Instead of a replacement toe a cyborg in sci-fi might have a laser cannon arm. Awesome!
Less so in real life.
Think of all the hassle! TSA is not going to let you fly with a grenade launcher attached to your body. You’d have to check your arm. That would just be weird, and painful.
In real life prosthetic devices are often ungainly and uncomfortable. Yes, you have an arm there, but it isn’t doing much. Yes, a laser cannon is cool, but it can’t help you play dolls with your kid.
The obvious solution is creating a way for patients to regrow limbs.
Elizabeth Moon plays with this idea in the Vatta’s War series. We know several species of lizard can regrow lost tails. And every human that has lost a limb grew that limb at least once. The trick is to convince the body to repeat the feat.
This article does a pretty good job of breaking down the science-speak into normal English (for all of you who didn’t graduate with advanced degrees in cellular biology).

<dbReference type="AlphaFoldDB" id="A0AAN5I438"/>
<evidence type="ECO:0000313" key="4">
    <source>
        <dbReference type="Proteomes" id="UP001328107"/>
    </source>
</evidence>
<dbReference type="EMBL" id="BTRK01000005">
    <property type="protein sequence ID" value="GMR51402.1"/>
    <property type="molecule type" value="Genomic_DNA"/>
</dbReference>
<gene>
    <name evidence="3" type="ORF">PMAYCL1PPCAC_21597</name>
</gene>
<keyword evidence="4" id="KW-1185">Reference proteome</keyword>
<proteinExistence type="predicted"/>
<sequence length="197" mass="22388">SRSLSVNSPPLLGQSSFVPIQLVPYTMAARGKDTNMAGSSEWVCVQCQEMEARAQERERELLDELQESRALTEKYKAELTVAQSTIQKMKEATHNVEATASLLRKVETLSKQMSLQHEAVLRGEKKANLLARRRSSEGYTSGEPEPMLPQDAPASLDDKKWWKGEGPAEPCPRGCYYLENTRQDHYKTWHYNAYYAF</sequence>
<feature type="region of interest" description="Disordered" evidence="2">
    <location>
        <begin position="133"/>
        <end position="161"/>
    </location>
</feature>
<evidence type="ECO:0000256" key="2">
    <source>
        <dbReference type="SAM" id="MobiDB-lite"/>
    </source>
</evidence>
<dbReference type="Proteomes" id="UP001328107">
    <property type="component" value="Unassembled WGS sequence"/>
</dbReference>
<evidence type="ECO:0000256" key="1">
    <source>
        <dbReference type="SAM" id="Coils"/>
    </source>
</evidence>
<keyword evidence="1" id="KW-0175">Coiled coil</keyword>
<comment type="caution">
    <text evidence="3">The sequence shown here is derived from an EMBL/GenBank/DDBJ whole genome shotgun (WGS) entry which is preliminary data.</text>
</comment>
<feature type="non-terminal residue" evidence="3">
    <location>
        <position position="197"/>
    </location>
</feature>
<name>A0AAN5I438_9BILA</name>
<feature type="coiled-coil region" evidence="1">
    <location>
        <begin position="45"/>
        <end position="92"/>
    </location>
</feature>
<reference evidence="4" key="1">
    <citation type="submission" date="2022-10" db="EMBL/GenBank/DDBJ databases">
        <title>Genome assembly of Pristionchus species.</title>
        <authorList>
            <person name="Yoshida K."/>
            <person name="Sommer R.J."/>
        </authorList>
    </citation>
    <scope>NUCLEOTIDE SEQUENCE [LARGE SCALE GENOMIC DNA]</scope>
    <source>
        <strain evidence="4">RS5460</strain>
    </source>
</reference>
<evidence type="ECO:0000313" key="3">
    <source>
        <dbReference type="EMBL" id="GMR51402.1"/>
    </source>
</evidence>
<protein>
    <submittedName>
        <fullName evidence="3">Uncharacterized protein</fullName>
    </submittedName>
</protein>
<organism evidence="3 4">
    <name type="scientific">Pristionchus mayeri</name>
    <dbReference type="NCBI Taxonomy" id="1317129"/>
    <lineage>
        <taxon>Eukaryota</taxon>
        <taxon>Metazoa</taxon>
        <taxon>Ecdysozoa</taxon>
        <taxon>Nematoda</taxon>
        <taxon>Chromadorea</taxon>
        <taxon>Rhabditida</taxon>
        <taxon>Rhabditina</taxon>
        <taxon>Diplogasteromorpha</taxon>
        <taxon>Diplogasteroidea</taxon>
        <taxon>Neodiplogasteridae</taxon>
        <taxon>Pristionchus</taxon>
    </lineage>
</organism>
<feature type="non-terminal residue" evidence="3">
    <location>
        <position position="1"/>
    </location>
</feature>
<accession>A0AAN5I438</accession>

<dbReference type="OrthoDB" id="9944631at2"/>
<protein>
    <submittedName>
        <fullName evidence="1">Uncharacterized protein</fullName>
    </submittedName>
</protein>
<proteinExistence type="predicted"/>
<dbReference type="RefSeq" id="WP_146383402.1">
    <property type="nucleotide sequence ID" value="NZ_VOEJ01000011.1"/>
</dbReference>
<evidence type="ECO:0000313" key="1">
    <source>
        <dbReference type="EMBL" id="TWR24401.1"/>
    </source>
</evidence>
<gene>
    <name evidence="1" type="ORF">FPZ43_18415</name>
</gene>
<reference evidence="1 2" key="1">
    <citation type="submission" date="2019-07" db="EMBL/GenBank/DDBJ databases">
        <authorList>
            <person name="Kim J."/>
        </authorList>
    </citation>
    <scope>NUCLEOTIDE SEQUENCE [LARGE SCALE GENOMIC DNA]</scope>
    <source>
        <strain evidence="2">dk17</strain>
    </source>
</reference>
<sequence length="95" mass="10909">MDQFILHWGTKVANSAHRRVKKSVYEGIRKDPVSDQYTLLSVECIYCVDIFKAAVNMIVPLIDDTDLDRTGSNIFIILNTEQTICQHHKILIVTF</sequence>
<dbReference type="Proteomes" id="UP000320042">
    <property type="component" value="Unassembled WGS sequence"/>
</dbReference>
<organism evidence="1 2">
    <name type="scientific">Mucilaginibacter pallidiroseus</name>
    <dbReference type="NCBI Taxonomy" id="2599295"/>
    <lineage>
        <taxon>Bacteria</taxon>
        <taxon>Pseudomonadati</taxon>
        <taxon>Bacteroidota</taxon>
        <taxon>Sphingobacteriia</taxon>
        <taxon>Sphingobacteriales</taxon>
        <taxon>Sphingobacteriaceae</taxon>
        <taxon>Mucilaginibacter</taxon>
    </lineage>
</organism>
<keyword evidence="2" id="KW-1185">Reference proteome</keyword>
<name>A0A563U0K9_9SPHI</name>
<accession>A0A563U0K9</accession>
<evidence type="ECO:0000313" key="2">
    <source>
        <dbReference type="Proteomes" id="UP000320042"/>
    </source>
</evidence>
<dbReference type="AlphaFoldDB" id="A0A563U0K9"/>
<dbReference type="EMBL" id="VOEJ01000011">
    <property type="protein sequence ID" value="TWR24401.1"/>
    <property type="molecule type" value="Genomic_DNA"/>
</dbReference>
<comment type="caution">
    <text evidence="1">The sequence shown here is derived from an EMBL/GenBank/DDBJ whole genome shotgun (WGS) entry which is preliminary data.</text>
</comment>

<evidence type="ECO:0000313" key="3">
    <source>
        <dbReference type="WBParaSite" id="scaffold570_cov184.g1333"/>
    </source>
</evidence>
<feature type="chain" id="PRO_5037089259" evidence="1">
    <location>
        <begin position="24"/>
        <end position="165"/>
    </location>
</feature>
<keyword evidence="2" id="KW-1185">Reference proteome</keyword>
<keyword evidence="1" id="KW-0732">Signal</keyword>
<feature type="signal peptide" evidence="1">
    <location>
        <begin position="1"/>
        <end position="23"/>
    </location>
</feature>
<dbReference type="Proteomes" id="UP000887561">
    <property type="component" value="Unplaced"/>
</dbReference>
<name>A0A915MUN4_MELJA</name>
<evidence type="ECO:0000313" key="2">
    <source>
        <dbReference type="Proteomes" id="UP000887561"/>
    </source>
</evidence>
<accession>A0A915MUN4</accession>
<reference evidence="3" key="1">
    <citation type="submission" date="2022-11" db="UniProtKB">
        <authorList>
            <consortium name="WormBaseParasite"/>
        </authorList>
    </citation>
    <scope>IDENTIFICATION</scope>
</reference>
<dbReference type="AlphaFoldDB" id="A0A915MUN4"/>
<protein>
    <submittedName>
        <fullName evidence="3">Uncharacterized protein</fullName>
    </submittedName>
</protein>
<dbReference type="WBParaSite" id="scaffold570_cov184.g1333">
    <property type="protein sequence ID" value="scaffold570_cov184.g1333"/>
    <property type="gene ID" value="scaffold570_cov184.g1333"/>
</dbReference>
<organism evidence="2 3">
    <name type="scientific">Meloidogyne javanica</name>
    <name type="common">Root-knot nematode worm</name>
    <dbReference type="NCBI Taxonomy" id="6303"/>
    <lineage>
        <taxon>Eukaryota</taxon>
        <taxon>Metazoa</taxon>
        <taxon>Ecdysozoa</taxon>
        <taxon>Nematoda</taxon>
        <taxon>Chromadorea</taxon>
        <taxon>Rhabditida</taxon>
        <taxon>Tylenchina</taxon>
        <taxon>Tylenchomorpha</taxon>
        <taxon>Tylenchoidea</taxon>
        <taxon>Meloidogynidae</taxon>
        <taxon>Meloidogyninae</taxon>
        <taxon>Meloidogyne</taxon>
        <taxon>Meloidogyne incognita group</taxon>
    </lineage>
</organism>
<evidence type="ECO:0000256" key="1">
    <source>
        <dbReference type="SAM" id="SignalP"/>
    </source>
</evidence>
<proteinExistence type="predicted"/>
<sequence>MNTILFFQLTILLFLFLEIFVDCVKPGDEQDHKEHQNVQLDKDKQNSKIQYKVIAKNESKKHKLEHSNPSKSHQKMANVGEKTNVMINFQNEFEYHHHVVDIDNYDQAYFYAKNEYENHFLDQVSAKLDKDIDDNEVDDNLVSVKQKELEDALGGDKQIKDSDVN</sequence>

What the scientists at Tufts found was that sodium (Na) deficiency at certain stages of growth, and after amputation, could limit growth of a new tail. One hour exposure to a sodium ion solution allowed the tail to begin regrowth.
Sodium, and one hour.
Sixty minutes, and an element that found in 67.8% of the Earth (plus some… that figure is just the salt water portion of our planet). The sixth most common element.
Can you imagine walking into a hospital and telling an amputee patient that?
“Lost your leg in a car accident? Gosh, well, let’s put in a movie for you and soak that knee for a bit.”
Obviously, the science isn’t quite there yet. But it’s getting there. This is a technique that’s moving from fiction, straight into science history.
Think of all of the possibilities!
Think of all the fictional possibilities!
Regrow limbs. Regrow bodies?
Sodium as a limiting factor for extrasolar exploration?
Salt wars in the future?
Where do you see this going?